"Freshwater butterfly grouper"? (04/13/03) A few years ago I found a few strange fish in a small store by my home called freshwater butterfly grouper. They were not doing well so the store keeper said I could have the lot to play around with. They had symptoms like a lot of salt or brackish when kept in wrong pH. I was moving to grad school at that time and revived the little evil fish then gave them back to the store owner. By the time I came back a few years latter the shop closed and could not find out more information. The only fish that comes close would be the Bullrout. Page 1082 seems like the best representative photo (Axelrod's atlas). <Not a book that I have, unfortunately...> I used to work part time at a wholesale fish store, I know that the names can be converted many times. i hope that you can trace the " fresh water butterfly grouper" that was given from the wholesaler. <This sounds kind of like a fish I used to have. It was called a "butterfly goby", though it was definitely NOT a goby! Mine turned out to be Vespicula depressifrons. Other "common" names for this fish include "freshwater Waspfish" and "leaf goblinfish". Try a Google search on "vespicula"; the first hit should have a photo. --Ananda>
Rockfish and cockatoo Waspfish Hi, Bob! Greetings from your
great fan here in Hong Kong ! <Hello there. Soon, gung hay fat
choi!> I recently bought a Cockatoo Waspfish <I keep missing
taking this species picture, Ablabys taenionotus...> and ordinary
Stonefish from the Philippines. I put them on my 80 gallon tank with
some angelfishes and butterflies. I was browsing your website, but
didn't find any articles touching extensively on these two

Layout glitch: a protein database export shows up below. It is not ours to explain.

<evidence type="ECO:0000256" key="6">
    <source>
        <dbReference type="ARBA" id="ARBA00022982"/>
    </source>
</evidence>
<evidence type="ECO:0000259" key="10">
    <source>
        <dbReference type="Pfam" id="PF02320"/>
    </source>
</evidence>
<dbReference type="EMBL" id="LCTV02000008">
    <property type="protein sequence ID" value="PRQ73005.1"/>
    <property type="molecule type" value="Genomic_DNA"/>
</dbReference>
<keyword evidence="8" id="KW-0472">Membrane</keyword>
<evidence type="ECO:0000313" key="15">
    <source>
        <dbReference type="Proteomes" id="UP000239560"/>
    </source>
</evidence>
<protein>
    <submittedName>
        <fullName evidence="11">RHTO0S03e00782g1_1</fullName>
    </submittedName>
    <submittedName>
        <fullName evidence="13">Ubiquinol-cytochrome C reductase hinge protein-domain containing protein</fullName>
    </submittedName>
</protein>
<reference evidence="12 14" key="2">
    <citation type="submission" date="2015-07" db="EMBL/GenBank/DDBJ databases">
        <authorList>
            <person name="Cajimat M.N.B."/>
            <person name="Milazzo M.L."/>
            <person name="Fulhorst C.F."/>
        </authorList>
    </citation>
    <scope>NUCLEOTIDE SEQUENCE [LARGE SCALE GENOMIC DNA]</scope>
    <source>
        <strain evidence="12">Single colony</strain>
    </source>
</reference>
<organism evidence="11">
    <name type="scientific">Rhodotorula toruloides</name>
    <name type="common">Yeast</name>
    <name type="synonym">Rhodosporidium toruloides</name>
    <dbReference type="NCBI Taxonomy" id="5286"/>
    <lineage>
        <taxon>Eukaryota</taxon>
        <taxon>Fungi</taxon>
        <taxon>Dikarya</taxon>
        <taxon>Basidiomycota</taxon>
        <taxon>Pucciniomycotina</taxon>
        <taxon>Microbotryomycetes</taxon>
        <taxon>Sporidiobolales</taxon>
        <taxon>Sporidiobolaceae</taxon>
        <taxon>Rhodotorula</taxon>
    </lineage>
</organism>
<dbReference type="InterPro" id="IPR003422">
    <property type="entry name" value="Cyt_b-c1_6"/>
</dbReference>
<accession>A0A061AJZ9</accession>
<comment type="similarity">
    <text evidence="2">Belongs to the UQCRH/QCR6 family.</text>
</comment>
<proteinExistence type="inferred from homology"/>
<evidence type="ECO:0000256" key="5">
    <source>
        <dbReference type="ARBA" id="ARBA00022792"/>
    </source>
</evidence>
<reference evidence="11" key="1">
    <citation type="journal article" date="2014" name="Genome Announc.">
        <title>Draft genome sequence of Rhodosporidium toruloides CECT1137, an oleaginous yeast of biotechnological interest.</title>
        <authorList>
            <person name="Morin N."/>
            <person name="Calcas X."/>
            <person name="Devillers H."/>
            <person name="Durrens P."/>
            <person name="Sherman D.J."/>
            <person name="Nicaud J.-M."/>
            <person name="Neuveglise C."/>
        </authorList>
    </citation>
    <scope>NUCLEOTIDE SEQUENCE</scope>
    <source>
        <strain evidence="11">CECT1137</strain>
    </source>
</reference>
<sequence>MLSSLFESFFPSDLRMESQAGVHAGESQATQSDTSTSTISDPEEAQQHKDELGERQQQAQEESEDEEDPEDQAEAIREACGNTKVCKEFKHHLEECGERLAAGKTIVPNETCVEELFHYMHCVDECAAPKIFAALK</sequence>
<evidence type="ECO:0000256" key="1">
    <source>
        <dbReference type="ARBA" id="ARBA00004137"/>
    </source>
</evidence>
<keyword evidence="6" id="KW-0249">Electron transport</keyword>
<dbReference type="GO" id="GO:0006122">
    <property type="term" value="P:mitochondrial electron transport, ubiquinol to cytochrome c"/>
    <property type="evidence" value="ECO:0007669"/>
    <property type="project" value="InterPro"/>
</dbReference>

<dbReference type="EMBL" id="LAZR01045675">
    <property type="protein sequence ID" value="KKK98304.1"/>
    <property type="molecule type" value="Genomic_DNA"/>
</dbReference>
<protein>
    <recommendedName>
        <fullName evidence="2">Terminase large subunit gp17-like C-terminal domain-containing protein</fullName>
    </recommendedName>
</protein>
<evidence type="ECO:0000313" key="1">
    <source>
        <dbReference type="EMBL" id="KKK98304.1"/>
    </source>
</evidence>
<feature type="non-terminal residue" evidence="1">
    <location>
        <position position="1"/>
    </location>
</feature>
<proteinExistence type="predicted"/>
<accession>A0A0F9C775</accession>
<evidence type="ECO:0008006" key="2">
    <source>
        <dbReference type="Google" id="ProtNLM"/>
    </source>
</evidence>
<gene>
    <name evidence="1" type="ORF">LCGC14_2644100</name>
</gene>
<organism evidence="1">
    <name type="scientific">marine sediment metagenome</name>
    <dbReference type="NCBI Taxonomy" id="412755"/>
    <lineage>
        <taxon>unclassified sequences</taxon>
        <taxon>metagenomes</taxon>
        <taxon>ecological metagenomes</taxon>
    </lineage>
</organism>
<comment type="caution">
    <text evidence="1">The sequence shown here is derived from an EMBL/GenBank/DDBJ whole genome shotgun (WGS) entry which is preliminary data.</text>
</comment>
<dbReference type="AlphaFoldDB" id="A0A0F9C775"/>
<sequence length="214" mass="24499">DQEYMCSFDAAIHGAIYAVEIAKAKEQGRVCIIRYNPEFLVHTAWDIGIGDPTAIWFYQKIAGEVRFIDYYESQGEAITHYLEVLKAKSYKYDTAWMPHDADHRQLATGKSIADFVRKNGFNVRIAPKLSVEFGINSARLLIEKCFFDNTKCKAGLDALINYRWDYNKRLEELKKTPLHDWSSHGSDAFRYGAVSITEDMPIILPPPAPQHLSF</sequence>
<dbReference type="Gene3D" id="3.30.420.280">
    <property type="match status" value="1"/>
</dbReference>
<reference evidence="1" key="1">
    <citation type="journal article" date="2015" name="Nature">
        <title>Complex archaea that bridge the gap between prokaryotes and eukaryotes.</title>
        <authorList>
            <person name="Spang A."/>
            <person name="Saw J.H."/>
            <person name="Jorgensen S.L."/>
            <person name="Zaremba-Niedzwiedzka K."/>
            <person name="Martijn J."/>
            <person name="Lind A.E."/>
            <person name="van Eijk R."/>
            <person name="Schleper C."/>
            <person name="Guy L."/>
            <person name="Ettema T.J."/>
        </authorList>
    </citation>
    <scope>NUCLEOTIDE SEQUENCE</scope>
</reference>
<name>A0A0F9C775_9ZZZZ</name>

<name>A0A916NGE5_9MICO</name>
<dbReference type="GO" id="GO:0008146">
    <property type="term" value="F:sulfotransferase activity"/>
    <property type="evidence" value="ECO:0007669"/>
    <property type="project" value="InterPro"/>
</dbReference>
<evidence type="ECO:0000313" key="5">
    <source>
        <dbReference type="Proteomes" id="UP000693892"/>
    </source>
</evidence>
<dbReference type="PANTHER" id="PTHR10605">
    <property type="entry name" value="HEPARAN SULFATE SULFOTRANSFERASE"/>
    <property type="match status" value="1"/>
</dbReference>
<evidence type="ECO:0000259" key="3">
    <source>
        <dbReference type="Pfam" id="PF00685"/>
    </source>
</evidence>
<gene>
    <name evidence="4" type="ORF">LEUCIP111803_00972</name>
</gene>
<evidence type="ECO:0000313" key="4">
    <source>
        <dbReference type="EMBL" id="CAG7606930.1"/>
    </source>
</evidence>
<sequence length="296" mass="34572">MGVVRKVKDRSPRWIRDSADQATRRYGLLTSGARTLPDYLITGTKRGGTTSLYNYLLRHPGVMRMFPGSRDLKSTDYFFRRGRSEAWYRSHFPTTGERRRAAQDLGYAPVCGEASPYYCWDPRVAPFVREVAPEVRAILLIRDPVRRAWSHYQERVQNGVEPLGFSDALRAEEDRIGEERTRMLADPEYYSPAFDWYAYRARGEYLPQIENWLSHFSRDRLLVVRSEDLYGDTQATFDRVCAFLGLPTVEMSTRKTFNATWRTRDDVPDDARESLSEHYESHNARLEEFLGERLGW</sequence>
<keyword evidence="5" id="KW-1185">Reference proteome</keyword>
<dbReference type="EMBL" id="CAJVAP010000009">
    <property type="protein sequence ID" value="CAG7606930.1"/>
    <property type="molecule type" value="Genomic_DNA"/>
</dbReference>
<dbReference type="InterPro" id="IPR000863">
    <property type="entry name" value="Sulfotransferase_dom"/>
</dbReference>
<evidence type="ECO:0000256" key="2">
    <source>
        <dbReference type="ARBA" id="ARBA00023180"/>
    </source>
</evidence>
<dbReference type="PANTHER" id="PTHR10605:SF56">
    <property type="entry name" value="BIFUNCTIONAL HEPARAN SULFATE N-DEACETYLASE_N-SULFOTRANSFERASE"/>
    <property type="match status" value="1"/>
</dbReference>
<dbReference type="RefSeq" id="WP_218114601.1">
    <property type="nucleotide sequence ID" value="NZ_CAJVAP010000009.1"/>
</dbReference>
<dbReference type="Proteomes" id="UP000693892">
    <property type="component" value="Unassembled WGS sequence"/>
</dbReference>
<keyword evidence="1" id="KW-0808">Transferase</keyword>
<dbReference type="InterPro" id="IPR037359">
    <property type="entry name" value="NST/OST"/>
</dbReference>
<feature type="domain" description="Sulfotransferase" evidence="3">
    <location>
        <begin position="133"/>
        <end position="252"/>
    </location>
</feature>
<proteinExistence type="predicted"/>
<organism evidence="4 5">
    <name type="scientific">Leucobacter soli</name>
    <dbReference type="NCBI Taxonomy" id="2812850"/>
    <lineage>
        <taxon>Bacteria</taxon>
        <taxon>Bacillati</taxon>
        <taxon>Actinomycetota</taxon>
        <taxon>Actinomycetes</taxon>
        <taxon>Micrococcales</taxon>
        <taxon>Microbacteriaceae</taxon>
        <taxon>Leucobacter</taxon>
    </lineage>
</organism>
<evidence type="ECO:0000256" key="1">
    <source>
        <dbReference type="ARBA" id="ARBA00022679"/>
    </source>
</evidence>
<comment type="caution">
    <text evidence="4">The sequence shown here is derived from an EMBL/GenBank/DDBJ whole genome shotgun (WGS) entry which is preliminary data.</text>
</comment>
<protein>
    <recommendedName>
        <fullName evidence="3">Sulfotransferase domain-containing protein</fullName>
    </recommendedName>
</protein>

beautiful fishes. <I do need to "move up" my writing
schedule to include them... sooner!> However, I learnt that they are
venomous, which I understand is different from poisonous. <Yes>
Anyway, my concern is: --Will any of these two fishes introduce any
toxins into the aquarium which may kill all the other co-inhabitants?
If yes, when do they release these? <Related questions/answers. In
general, no direct release of toxins... these are "squeezed
into" a victim by mechanical force (stepping on them,
biting/squeezing them in the mouth of a predator...), but can be
potentially a problem should the fishes die, dissolve in your system
w/o detection... unlikely> When they are attacked or when they die?
<Ah! Both> My 9 year old son enjoys the critter looks of these
two creatures as contrasted to the traditional angels and butterflies.
But my daughter insists that they should be segregated, but I have no
other tank for the moment. --What are the precautions I should take on
these two creatures? <Really just to "keep an eye on them"
daily... as when you feed your tank, and are working in it...>
Warmest regards and wishing you the Cheers of the Christmas Season!